Operators search for new revenue stream

As customer growth slows and per user revenue stabilises, operators of mobile phone networks are busy trying to find new services for which consumers will be willing to pay a bit more.

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By  Administrator Published  September 7, 2007

Intense competition in the telecommunications arena has steered market players towards finding alternative sources of revenue streams as voice-driven average revenues per user (ARPU) plummet. GULFCOMMS Times analyses the market trends.

The telecommunications market in the Middle East and Africa has been buoyed by the regional developments of industry and infrastructure. Despite unparalleled demand from end-users all tiers of the telecommunications industry are experiencing a dip in revenues as the regional trend towards market competition means vendors and service providers to lower prices.

Voice-driven ARPUs are decreasing across the global market with network operators in the ‘mature' markets of Europe, Japan and North America leveraging the relatively high levels of disposable incomes in order to buoy markets where penetration is either reaching or already surpassed 100%.

US-based provider of next generation converged services platforms and applications Telenity argues that network operators should look to the realms of ICT convergence in order to provide differentiated services in order to shore up their revenues streams.

"Mobile data applications should successfully follow the web2.0 success in the internet domain, service providers must deploy the right service delivery infrastructure from ground-up that will enable both new service creation and rapid time to market," says Didem Karabatur, Telenity's director of marketing communications.

The company also claims that the role of governmental bodies is crucial to the development of this market segment. "The regulatory bodies should creatively enable the liberated environment that would feed the growth of multi-model voice, data, location, content, messaging powered services," adds Karabatur.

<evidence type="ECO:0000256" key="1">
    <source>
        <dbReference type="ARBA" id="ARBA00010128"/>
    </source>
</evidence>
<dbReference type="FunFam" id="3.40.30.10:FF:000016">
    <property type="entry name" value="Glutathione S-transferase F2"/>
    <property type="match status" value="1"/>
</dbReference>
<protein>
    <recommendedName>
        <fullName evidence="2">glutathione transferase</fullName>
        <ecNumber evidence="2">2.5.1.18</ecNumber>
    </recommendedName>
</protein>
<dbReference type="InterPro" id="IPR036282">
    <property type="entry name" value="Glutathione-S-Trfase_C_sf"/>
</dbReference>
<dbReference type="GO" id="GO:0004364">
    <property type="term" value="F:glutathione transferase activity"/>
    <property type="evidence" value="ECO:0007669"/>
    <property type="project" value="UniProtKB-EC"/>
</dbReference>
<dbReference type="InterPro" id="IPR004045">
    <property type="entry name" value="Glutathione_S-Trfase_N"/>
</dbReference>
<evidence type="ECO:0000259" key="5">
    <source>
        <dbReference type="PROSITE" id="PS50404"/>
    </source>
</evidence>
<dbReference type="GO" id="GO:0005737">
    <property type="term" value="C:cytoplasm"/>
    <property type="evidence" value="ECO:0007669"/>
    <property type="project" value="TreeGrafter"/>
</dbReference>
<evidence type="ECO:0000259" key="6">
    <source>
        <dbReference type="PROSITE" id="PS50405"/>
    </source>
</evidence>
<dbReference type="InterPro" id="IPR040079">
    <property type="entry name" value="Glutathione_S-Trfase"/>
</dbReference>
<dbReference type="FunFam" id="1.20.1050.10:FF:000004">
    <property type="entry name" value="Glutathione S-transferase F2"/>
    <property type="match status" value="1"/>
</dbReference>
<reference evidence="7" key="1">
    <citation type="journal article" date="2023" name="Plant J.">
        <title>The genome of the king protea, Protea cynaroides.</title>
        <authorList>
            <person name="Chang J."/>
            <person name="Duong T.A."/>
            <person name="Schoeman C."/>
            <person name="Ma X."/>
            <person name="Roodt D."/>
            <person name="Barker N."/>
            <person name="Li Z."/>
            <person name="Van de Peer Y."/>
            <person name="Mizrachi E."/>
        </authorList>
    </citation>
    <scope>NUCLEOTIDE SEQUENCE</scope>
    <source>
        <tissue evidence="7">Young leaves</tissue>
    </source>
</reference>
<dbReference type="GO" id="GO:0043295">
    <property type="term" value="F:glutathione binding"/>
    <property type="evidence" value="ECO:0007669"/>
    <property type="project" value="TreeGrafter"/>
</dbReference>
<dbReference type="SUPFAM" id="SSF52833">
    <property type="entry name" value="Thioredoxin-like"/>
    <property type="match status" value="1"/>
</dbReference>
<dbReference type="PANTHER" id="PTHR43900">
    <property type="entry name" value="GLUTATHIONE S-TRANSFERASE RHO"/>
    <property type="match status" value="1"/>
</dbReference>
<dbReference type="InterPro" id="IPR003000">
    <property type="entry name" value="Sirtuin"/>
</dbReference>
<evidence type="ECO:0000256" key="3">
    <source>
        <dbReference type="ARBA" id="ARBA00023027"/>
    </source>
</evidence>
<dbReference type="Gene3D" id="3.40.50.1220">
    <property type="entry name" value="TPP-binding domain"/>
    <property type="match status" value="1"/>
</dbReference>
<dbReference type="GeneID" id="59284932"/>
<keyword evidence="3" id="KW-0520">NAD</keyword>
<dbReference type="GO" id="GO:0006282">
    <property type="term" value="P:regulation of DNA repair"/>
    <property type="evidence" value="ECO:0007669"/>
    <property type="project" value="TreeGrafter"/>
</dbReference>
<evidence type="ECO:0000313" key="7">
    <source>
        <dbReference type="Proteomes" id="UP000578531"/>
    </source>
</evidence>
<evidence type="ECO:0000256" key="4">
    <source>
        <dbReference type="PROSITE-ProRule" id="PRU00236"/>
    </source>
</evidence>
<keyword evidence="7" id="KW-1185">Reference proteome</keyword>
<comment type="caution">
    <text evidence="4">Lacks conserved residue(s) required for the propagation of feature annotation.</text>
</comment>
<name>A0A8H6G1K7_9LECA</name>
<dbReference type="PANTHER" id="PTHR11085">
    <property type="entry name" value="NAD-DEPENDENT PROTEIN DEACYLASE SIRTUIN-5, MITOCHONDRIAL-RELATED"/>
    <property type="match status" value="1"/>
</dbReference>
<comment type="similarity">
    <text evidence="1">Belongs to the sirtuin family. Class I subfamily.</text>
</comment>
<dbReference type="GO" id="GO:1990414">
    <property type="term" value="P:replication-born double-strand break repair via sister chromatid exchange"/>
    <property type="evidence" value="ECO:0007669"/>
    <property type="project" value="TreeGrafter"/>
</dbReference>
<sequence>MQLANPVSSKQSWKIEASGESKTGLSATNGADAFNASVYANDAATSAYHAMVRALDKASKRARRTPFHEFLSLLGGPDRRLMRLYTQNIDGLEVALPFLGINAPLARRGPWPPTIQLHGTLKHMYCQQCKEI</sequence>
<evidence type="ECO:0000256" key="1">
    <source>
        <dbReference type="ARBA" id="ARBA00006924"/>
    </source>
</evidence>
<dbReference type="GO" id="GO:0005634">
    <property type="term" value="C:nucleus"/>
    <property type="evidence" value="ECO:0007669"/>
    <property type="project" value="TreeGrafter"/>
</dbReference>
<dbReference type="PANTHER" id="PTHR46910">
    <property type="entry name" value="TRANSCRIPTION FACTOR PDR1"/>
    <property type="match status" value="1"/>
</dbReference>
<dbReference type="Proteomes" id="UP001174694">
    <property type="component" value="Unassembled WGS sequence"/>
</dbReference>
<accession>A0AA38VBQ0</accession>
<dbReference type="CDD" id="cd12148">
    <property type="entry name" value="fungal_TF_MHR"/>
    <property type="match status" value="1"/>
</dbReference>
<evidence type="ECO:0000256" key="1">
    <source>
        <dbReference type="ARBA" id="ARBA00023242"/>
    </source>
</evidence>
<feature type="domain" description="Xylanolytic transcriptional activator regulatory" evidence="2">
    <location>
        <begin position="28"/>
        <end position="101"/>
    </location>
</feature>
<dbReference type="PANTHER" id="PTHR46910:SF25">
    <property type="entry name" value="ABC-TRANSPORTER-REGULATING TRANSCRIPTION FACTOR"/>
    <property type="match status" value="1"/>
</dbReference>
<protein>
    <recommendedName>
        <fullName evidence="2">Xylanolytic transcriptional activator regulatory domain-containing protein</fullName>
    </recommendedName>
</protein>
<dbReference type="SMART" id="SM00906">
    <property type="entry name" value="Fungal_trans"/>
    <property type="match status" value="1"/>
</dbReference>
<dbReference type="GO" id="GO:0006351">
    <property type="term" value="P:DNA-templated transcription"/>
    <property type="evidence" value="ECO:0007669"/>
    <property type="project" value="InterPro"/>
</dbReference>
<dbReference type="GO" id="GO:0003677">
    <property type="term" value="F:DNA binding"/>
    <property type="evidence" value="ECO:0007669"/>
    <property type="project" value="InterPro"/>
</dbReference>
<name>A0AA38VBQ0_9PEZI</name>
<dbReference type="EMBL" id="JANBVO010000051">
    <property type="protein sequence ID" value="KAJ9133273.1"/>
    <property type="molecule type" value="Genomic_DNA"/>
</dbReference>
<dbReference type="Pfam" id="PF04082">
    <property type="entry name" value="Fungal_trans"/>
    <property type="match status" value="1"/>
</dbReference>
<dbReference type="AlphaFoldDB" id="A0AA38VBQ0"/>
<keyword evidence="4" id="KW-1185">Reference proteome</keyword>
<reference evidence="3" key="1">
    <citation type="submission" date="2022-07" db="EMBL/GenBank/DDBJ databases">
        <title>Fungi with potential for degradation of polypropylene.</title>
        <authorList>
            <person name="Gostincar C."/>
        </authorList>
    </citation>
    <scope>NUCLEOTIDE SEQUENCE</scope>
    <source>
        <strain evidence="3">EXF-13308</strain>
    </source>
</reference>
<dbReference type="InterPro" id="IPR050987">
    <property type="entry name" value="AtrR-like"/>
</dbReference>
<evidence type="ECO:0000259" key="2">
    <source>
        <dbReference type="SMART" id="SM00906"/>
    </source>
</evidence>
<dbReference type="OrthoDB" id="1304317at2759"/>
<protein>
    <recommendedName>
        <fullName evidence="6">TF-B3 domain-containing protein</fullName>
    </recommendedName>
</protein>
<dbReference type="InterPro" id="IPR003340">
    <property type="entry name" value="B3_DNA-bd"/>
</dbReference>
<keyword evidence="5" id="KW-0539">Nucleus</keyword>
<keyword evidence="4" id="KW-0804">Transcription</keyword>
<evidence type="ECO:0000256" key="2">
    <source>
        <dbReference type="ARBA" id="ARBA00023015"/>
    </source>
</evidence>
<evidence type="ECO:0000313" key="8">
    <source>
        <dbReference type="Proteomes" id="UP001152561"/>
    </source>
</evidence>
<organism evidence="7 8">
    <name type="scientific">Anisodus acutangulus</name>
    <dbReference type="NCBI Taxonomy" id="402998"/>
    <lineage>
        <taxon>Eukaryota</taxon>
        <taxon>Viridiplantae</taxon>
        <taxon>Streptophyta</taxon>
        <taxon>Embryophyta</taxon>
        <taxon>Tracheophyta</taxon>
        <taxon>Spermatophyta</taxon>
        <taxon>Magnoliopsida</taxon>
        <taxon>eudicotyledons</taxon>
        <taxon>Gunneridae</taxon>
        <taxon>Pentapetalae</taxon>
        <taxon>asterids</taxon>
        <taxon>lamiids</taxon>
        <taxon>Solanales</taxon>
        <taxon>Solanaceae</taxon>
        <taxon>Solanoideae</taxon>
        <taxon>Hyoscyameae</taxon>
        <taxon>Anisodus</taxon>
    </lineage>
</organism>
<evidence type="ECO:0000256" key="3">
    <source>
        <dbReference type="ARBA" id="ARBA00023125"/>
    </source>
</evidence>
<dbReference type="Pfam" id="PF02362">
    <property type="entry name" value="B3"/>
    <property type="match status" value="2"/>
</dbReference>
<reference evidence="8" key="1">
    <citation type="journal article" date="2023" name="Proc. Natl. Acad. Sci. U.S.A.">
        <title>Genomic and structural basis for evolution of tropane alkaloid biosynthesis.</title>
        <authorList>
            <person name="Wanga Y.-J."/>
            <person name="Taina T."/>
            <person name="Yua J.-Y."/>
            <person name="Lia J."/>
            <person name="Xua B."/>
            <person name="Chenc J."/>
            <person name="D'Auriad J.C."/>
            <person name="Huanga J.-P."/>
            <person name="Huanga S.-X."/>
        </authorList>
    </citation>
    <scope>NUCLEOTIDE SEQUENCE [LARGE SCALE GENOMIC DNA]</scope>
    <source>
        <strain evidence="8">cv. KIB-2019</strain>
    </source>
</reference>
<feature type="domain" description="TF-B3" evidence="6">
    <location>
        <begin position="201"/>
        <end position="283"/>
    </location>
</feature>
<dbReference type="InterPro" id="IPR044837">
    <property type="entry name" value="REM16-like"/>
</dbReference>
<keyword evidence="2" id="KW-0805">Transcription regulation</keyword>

According to figures published by leading research house iSuppli telecommunications companies across the globe will fork out US$41 billion during 2007 in a bid to offer enhanced premium content services. While this figure may appear staggering the firm highlights that it represents a slowdown in growth with representing a 1.6% year-on-year increase in telco spending from US$40.4 billion in 2006.

This figure seems paltry in comparison to the 10.7% year-on-year rise in spending 2005 and 2006, and the 8.3% rise during the 12 months prior to that, the report concludes.

Market players in the Middle East and North African region are regarded as lagging behind their counterparts in the west despite its population benefiting from oil-rich economies.

As a company specialising in providing communications software to small-to-medium sized businesses in the Gulf region, Avaya reports that many sectors of the region's industries are dawdling when it comes to the uptake of next generation services. "The amount of businesses in the enterprise and government sectors still using fax documents as a primary mode of communications is sizable, even when it comes to large enterprises," says Neville Perry, converged applications manager for Avaya MENA.

"There are certain financial reasons for this as a lot of companies in the region have upgraded to using fax systems as little as three years ago and they are now somewhat hesitant to throw them out," he adds.

"However, there are some companies and industries are making the move towards the e-channel. There has been some decline in the UAE's public sector use of fax traffic but in the banking and telecommunications sector I can see no substantive shift to using other forms of data transfer."

Network operator Jordan Fastlink, a subsidiary of regional telecommunications powerhouse MTC, acknowledges this fact but anticipates future growth in the segment claiming that data and value added services account for 12% of its total revenues.

"There is a lot of potential for both the Middle East and African Markets. The data and value added services contribute to around 4% to 12% of total revenue," claims Ziad Al Masri, senior manager, mobile data services at Jordan Fastlink.

"Fastlink, with 12%, is one of the market leaders in this segment in the MEA but compared to Western Europe and the developed Asian markets such as Japan and Korea, the MEA markets have a long way to go," he adds.

The company also reports that SMS messaging accounts for a significant amount of revenues in the consumer market, noting that regional competitions where contestants send their entries using text messages has bolstered traffic.

Telenity also acknowledges the importance of peer-to-peer messaging claiming that it provides the bulk of non-voice revenue traffic service revenues for operators across the global market.

However, it also maintains that location and rich multimedia enhanced community services such as ‘Friend Finder', location based chatting, video RingBack Tones, multimedia-blogging and content sharing, will spur the market both globally and regionally.

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